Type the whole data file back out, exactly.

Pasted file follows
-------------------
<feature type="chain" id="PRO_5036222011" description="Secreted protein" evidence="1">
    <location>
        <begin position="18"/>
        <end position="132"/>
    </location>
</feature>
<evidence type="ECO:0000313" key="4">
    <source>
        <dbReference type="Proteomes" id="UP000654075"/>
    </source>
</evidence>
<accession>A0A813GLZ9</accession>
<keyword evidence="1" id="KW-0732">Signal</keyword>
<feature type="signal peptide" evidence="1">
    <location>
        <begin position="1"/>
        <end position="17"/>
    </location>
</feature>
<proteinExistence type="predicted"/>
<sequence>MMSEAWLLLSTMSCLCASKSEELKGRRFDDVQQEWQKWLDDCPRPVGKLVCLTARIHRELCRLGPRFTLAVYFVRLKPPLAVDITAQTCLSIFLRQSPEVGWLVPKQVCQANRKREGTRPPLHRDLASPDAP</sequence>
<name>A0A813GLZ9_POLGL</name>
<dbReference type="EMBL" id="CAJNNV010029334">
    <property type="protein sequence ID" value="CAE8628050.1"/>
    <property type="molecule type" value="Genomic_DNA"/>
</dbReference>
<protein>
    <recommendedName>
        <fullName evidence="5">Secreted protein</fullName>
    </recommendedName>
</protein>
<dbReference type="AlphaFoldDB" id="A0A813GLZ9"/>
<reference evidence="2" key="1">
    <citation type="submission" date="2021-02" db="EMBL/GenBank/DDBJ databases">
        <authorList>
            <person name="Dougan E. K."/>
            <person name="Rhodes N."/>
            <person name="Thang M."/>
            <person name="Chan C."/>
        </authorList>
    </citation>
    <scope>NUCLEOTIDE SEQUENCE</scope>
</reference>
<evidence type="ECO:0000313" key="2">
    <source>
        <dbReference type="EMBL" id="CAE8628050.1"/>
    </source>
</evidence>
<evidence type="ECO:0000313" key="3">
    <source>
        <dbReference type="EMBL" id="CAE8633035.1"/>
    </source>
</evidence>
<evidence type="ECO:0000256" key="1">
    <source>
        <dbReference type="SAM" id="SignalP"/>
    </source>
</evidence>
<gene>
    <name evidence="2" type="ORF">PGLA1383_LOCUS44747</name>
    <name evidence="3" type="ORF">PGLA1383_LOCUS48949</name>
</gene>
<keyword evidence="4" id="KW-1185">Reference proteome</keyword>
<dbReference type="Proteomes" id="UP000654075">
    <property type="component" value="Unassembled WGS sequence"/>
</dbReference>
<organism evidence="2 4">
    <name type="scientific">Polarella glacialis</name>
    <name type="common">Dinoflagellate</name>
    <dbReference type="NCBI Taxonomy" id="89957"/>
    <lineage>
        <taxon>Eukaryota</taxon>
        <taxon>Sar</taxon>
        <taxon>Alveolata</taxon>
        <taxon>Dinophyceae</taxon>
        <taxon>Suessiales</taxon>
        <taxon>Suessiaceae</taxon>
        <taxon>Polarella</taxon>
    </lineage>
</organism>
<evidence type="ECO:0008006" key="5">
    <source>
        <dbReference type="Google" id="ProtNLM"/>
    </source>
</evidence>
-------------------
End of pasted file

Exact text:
<feature type="chain" id="PRO_5036222011" description="Secreted protein" evidence="1">
    <location>
        <begin position="18"/>
        <end position="132"/>
    </location>
</feature>
<evidence type="ECO:0000313" key="4">
    <source>
        <dbReference type="Proteomes" id="UP000654075"/>
    </source>
</evidence>
<accession>A0A813GLZ9</accession>
<keyword evidence="1" id="KW-0732">Signal</keyword>
<feature type="signal peptide" evidence="1">
    <location>
        <begin position="1"/>
        <end position="17"/>
    </location>
</feature>
<proteinExistence type="predicted"/>
<sequence>MMSEAWLLLSTMSCLCASKSEELKGRRFDDVQQEWQKWLDDCPRPVGKLVCLTARIHRELCRLGPRFTLAVYFVRLKPPLAVDITAQTCLSIFLRQSPEVGWLVPKQVCQANRKREGTRPPLHRDLASPDAP</sequence>
<name>A0A813GLZ9_POLGL</name>
<dbReference type="EMBL" id="CAJNNV010029334">
    <property type="protein sequence ID" value="CAE8628050.1"/>
    <property type="molecule type" value="Genomic_DNA"/>
</dbReference>
<protein>
    <recommendedName>
        <fullName evidence="5">Secreted protein</fullName>
    </recommendedName>
</protein>
<dbReference type="AlphaFoldDB" id="A0A813GLZ9"/>
<reference evidence="2" key="1">
    <citation type="submission" date="2021-02" db="EMBL/GenBank/DDBJ databases">
        <authorList>
            <person name="Dougan E. K."/>
            <person name="Rhodes N."/>
            <person name="Thang M."/>
            <person name="Chan C."/>
        </authorList>
    </citation>
    <scope>NUCLEOTIDE SEQUENCE</scope>
</reference>
<evidence type="ECO:0000313" key="2">
    <source>
        <dbReference type="EMBL" id="CAE8628050.1"/>
    </source>
</evidence>
<evidence type="ECO:0000313" key="3">
    <source>
        <dbReference type="EMBL" id="CAE8633035.1"/>
    </source>
</evidence>
<evidence type="ECO:0000256" key="1">
    <source>
        <dbReference type="SAM" id="SignalP"/>
    </source>
</evidence>
<gene>
    <name evidence="2" type="ORF">PGLA1383_LOCUS44747</name>
    <name evidence="3" type="ORF">PGLA1383_LOCUS48949</name>
</gene>
<keyword evidence="4" id="KW-1185">Reference proteome</keyword>
<dbReference type="Proteomes" id="UP000654075">
    <property type="component" value="Unassembled WGS sequence"/>
</dbReference>
<organism evidence="2 4">
    <name type="scientific">Polarella glacialis</name>
    <name type="common">Dinoflagellate</name>
    <dbReference type="NCBI Taxonomy" id="89957"/>
    <lineage>
        <taxon>Eukaryota</taxon>
        <taxon>Sar</taxon>
        <taxon>Alveolata</taxon>
        <taxon>Dinophyceae</taxon>
        <taxon>Suessiales</taxon>
        <taxon>Suessiaceae</taxon>
        <taxon>Polarella</taxon>
    </lineage>
</organism>
<evidence type="ECO:0008006" key="5">
    <source>
        <dbReference type="Google" id="ProtNLM"/>
    </source>
</evidence>